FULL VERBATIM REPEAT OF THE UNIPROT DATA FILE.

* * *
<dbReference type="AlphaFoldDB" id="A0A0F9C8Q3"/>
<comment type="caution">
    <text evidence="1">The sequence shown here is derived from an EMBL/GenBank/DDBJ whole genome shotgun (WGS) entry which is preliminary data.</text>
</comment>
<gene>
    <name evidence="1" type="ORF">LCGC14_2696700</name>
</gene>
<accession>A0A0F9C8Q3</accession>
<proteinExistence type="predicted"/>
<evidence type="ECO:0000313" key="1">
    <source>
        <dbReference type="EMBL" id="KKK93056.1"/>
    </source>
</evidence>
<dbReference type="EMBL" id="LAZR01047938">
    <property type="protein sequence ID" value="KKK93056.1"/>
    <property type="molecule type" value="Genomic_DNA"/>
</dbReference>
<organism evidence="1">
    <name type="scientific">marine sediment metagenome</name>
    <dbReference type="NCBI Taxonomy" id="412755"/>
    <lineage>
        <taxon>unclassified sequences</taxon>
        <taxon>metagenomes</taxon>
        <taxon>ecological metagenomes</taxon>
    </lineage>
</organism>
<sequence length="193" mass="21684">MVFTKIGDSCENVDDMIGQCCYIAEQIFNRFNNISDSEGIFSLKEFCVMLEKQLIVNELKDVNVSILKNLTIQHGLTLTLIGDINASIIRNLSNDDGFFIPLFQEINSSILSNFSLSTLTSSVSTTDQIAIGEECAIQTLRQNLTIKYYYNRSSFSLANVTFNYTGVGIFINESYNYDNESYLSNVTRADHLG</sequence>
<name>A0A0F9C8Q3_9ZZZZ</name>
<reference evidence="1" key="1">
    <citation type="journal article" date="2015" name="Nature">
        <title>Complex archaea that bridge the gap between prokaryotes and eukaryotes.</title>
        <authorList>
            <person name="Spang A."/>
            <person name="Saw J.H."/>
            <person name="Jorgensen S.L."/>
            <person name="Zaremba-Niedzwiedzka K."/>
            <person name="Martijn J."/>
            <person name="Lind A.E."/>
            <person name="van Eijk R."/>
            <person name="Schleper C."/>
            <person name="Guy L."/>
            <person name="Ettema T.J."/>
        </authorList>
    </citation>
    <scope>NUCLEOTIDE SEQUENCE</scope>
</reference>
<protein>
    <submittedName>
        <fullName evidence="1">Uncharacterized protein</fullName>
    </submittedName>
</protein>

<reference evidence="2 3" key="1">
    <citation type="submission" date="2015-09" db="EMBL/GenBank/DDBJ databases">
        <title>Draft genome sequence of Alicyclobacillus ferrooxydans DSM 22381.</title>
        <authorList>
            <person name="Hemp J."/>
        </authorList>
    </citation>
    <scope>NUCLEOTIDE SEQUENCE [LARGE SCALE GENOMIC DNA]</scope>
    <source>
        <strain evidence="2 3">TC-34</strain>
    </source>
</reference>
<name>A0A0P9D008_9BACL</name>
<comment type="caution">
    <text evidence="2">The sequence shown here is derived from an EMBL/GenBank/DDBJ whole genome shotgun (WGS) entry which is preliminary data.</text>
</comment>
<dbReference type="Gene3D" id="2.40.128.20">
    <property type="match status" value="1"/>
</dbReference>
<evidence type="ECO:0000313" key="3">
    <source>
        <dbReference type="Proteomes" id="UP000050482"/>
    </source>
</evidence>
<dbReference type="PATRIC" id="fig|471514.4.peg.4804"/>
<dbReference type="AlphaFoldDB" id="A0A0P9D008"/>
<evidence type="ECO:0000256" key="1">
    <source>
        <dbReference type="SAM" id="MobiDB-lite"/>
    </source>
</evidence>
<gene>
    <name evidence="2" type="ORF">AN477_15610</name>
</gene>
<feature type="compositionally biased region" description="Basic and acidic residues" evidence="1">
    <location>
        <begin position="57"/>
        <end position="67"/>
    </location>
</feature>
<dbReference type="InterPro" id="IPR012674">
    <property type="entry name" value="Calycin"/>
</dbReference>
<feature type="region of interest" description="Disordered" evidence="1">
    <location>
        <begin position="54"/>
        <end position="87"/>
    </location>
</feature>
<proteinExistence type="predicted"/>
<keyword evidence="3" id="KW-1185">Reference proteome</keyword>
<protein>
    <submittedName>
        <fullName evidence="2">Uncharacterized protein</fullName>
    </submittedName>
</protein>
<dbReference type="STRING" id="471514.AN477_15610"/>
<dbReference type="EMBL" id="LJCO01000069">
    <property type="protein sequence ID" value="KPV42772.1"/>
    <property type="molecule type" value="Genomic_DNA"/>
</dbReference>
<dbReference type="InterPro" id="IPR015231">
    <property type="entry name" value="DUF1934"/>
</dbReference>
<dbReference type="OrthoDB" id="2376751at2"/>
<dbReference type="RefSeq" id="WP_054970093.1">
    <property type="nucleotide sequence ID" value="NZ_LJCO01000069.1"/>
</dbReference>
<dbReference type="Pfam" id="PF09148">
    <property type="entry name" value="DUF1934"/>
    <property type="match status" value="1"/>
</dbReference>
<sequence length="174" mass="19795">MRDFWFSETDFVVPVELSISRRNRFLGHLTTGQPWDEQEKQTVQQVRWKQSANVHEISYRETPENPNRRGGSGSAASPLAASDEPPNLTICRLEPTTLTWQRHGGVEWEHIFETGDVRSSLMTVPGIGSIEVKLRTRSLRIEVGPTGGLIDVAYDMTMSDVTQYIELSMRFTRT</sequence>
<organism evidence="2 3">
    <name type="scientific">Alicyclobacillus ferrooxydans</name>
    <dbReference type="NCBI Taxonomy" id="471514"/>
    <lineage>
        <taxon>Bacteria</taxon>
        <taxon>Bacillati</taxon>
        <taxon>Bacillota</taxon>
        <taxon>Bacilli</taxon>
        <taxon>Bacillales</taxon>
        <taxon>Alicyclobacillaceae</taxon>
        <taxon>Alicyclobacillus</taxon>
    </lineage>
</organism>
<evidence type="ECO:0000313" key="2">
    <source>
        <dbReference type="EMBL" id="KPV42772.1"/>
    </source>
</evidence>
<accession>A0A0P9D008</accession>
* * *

<dbReference type="AlphaFoldDB" id="A0A0F9C8Q3"/>
<comment type="caution">
    <text evidence="1">The sequence shown here is derived from an EMBL/GenBank/DDBJ whole genome shotgun (WGS) entry which is preliminary data.</text>
</comment>
<gene>
    <name evidence="1" type="ORF">LCGC14_2696700</name>
</gene>
<accession>A0A0F9C8Q3</accession>
<proteinExistence type="predicted"/>
<evidence type="ECO:0000313" key="1">
    <source>
        <dbReference type="EMBL" id="KKK93056.1"/>
    </source>
</evidence>
<dbReference type="EMBL" id="LAZR01047938">
    <property type="protein sequence ID" value="KKK93056.1"/>
    <property type="molecule type" value="Genomic_DNA"/>
</dbReference>
<organism evidence="1">
    <name type="scientific">marine sediment metagenome</name>
    <dbReference type="NCBI Taxonomy" id="412755"/>
    <lineage>
        <taxon>unclassified sequences</taxon>
        <taxon>metagenomes</taxon>
        <taxon>ecological metagenomes</taxon>
    </lineage>
</organism>
<sequence length="193" mass="21684">MVFTKIGDSCENVDDMIGQCCYIAEQIFNRFNNISDSEGIFSLKEFCVMLEKQLIVNELKDVNVSILKNLTIQHGLTLTLIGDINASIIRNLSNDDGFFIPLFQEINSSILSNFSLSTLTSSVSTTDQIAIGEECAIQTLRQNLTIKYYYNRSSFSLANVTFNYTGVGIFINESYNYDNESYLSNVTRADHLG</sequence>
<name>A0A0F9C8Q3_9ZZZZ</name>
<reference evidence="1" key="1">
    <citation type="journal article" date="2015" name="Nature">
        <title>Complex archaea that bridge the gap between prokaryotes and eukaryotes.</title>
        <authorList>
            <person name="Spang A."/>
            <person name="Saw J.H."/>
            <person name="Jorgensen S.L."/>
            <person name="Zaremba-Niedzwiedzka K."/>
            <person name="Martijn J."/>
            <person name="Lind A.E."/>
            <person name="van Eijk R."/>
            <person name="Schleper C."/>
            <person name="Guy L."/>
            <person name="Ettema T.J."/>
        </authorList>
    </citation>
    <scope>NUCLEOTIDE SEQUENCE</scope>
</reference>
<protein>
    <submittedName>
        <fullName evidence="1">Uncharacterized protein</fullName>
    </submittedName>
</protein>

<reference evidence="2 3" key="1">
    <citation type="submission" date="2015-09" db="EMBL/GenBank/DDBJ databases">
        <title>Draft genome sequence of Alicyclobacillus ferrooxydans DSM 22381.</title>
        <authorList>
            <person name="Hemp J."/>
        </authorList>
    </citation>
    <scope>NUCLEOTIDE SEQUENCE [LARGE SCALE GENOMIC DNA]</scope>
    <source>
        <strain evidence="2 3">TC-34</strain>
    </source>
</reference>
<name>A0A0P9D008_9BACL</name>
<comment type="caution">
    <text evidence="2">The sequence shown here is derived from an EMBL/GenBank/DDBJ whole genome shotgun (WGS) entry which is preliminary data.</text>
</comment>
<dbReference type="Gene3D" id="2.40.128.20">
    <property type="match status" value="1"/>
</dbReference>
<evidence type="ECO:0000313" key="3">
    <source>
        <dbReference type="Proteomes" id="UP000050482"/>
    </source>
</evidence>
<dbReference type="PATRIC" id="fig|471514.4.peg.4804"/>
<dbReference type="AlphaFoldDB" id="A0A0P9D008"/>
<evidence type="ECO:0000256" key="1">
    <source>
        <dbReference type="SAM" id="MobiDB-lite"/>
    </source>
</evidence>
<gene>
    <name evidence="2" type="ORF">AN477_15610</name>
</gene>
<feature type="compositionally biased region" description="Basic and acidic residues" evidence="1">
    <location>
        <begin position="57"/>
        <end position="67"/>
    </location>
</feature>
<dbReference type="InterPro" id="IPR012674">
    <property type="entry name" value="Calycin"/>
</dbReference>
<feature type="region of interest" description="Disordered" evidence="1">
    <location>
        <begin position="54"/>
        <end position="87"/>
    </location>
</feature>
<proteinExistence type="predicted"/>
<keyword evidence="3" id="KW-1185">Reference proteome</keyword>
<protein>
    <submittedName>
        <fullName evidence="2">Uncharacterized protein</fullName>
    </submittedName>
</protein>
<dbReference type="STRING" id="471514.AN477_15610"/>
<dbReference type="EMBL" id="LJCO01000069">
    <property type="protein sequence ID" value="KPV42772.1"/>
    <property type="molecule type" value="Genomic_DNA"/>
</dbReference>
<dbReference type="InterPro" id="IPR015231">
    <property type="entry name" value="DUF1934"/>
</dbReference>
<dbReference type="OrthoDB" id="2376751at2"/>
<dbReference type="RefSeq" id="WP_054970093.1">
    <property type="nucleotide sequence ID" value="NZ_LJCO01000069.1"/>
</dbReference>
<dbReference type="Pfam" id="PF09148">
    <property type="entry name" value="DUF1934"/>
    <property type="match status" value="1"/>
</dbReference>
<sequence length="174" mass="19795">MRDFWFSETDFVVPVELSISRRNRFLGHLTTGQPWDEQEKQTVQQVRWKQSANVHEISYRETPENPNRRGGSGSAASPLAASDEPPNLTICRLEPTTLTWQRHGGVEWEHIFETGDVRSSLMTVPGIGSIEVKLRTRSLRIEVGPTGGLIDVAYDMTMSDVTQYIELSMRFTRT</sequence>
<organism evidence="2 3">
    <name type="scientific">Alicyclobacillus ferrooxydans</name>
    <dbReference type="NCBI Taxonomy" id="471514"/>
    <lineage>
        <taxon>Bacteria</taxon>
        <taxon>Bacillati</taxon>
        <taxon>Bacillota</taxon>
        <taxon>Bacilli</taxon>
        <taxon>Bacillales</taxon>
        <taxon>Alicyclobacillaceae</taxon>
        <taxon>Alicyclobacillus</taxon>
    </lineage>
</organism>
<evidence type="ECO:0000313" key="2">
    <source>
        <dbReference type="EMBL" id="KPV42772.1"/>
    </source>
</evidence>
<accession>A0A0P9D008</accession>